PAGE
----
More recently, researchers have begun to probe beyond state boundaries to distinguish among different cultural streams. Robert Baller of the University of Iowa and two colleagues looked at late-twentieth-century white male “argument-related” homicide rates, comparing those in counties that, in 1850, were dominated by Scots-Irish settlers with those in other parts of the “Old South.” In other words, they teased out the rates at which white men killed each other in feuds and compared those for Greater Appalachia with those for Deep South and Tidewater. The result: Appalachian areas had significantly higher homicide rates than their lowland neighbors—“findings [that] are supportive of theoretical claims about the role of herding as the ecological underpinning of a code of honor.”

Another researcher, Pauline Grosjean, an economist at Australia’s University of New South Wales, found strong statistical relationships between the presence of Scots-Irish settlers in the 1790 census and contemporary homicide rates, but only in “southern” areas “where the institutional environment was weak”—which is the case in almost the entirety of Greater Appalachia. She further noted that in areas where Scots-Irish were dominant, settlers of other ethnic origins—Dutch, French, and German—were also more violent, suggesting that they had acculturated to Appalachian norms.

But it’s not just herding that promoted a culture of violence. Scholars have long recognized that cultures organized around slavery rely on violence to control, punish, and terrorize—which no doubt helps explain the erstwhile prevalence of lynching deaths in Deep South and Tidewater. But it is also significant that both these nations, along with Greater Appalachia, follow religious traditions that sanction eye-for-an-eye justice, and adhere to secular codes that emphasize personal honor and shun governmental authority. As a result, their members have fewer qualms about rushing to lethal judgments.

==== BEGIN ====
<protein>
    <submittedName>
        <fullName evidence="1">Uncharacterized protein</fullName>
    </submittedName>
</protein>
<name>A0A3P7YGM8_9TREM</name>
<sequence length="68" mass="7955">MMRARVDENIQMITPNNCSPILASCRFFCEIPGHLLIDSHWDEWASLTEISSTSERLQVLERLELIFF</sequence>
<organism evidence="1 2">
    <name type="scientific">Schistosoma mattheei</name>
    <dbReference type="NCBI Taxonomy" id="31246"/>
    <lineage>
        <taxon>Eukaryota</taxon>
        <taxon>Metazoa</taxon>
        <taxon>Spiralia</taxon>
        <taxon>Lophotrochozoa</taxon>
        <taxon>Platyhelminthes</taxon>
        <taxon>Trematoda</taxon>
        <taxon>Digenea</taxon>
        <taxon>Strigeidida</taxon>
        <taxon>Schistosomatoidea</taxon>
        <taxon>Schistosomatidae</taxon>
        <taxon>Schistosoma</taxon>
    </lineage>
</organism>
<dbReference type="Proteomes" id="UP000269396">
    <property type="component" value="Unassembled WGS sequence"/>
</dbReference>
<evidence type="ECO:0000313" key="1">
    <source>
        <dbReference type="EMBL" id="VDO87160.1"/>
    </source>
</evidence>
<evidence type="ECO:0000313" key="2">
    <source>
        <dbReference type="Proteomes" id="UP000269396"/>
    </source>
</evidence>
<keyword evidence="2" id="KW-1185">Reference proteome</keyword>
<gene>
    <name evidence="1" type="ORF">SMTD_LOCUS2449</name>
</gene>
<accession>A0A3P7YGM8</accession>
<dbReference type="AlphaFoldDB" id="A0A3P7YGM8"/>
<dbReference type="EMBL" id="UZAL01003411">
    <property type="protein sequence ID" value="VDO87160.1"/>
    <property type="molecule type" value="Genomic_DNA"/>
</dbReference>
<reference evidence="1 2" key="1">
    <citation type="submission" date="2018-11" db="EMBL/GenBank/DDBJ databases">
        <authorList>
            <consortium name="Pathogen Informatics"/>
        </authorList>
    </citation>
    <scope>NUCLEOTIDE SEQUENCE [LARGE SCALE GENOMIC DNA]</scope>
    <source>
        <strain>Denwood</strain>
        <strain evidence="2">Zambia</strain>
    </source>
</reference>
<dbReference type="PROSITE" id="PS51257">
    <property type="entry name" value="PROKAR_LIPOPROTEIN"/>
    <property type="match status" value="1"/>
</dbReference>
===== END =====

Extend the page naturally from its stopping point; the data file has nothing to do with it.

The code of Yankeedom could not have been more different. Its founders promoted self-doubt and self-restraint, and their Unitarian and Congregational spiritual descendants believed vengeance would not receive the approval of an all-knowing God. This nation was the center of the nineteenth-century death penalty reform movement, which began eliminating capital punishment for burglary, robbery, sodomy, and other nonlethal crimes. None of the states controlled by Yankeedom or New Netherland retain the death penalty today.

With such sharp regional differences, the idea that the United States would ever reach consensus on any issue having to do with violence seems far-fetched. The cultural gulf between Appalachia and Yankeedom, Deep South and New Netherland is simply too large. But it’s conceivable that some new alliance could form to tip the balance.

Among the eleven regional cultures, there are two superpowers, nations with the identity, mission, and numbers to shape continental debate: Yankeedom and Deep South. For more than two hundred years, they’ve fought for control of the federal government and, in a sense, the nation’s soul. Over the decades, Deep South has become strongly allied with Greater Appalachia and Tidewater, and more tenuously with the Far West. Their combined agenda—to slash taxes, regulations, social services, and federal powers—is opposed by a Yankee-led bloc that includes New Netherland and the Left Coast. Other nations, especially the Midlands and El Norte, often hold the swing vote, whether in a presidential election or a congressional battle over health care reform. Those swing nations stand to play a decisive role on violence-related issues as well.

For now, the country will remain split on how best to make its citizens safer, with Deep South and its allies bent on deterrence through armament and the threat of capital punishment, and Yankeedom and its allies determined to bring peace through constraints such as gun control. The deadlock will persist until one of these camps modifies its message and policy platform to draw in the swing nations. Only then can that camp seize full control over the levers of federal power—the White House, the House, and a filibuster-proof Senate majority—to force its will on the opposing nations. Until then, expect continuing frustration and division.

Colin Woodard, A91, is the author of American Nations: A History of the Eleven Rival Regional Cultures of North America. An earlier book, The Republic of Pirates, is the basis of the forthcoming NBC drama Crossbones. He is currently state and national affairs writer at the Portland Press Herald and Maine Sunday Telegram, where he won a George Polk Award this year for his investigative reporting.



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Remembering the Names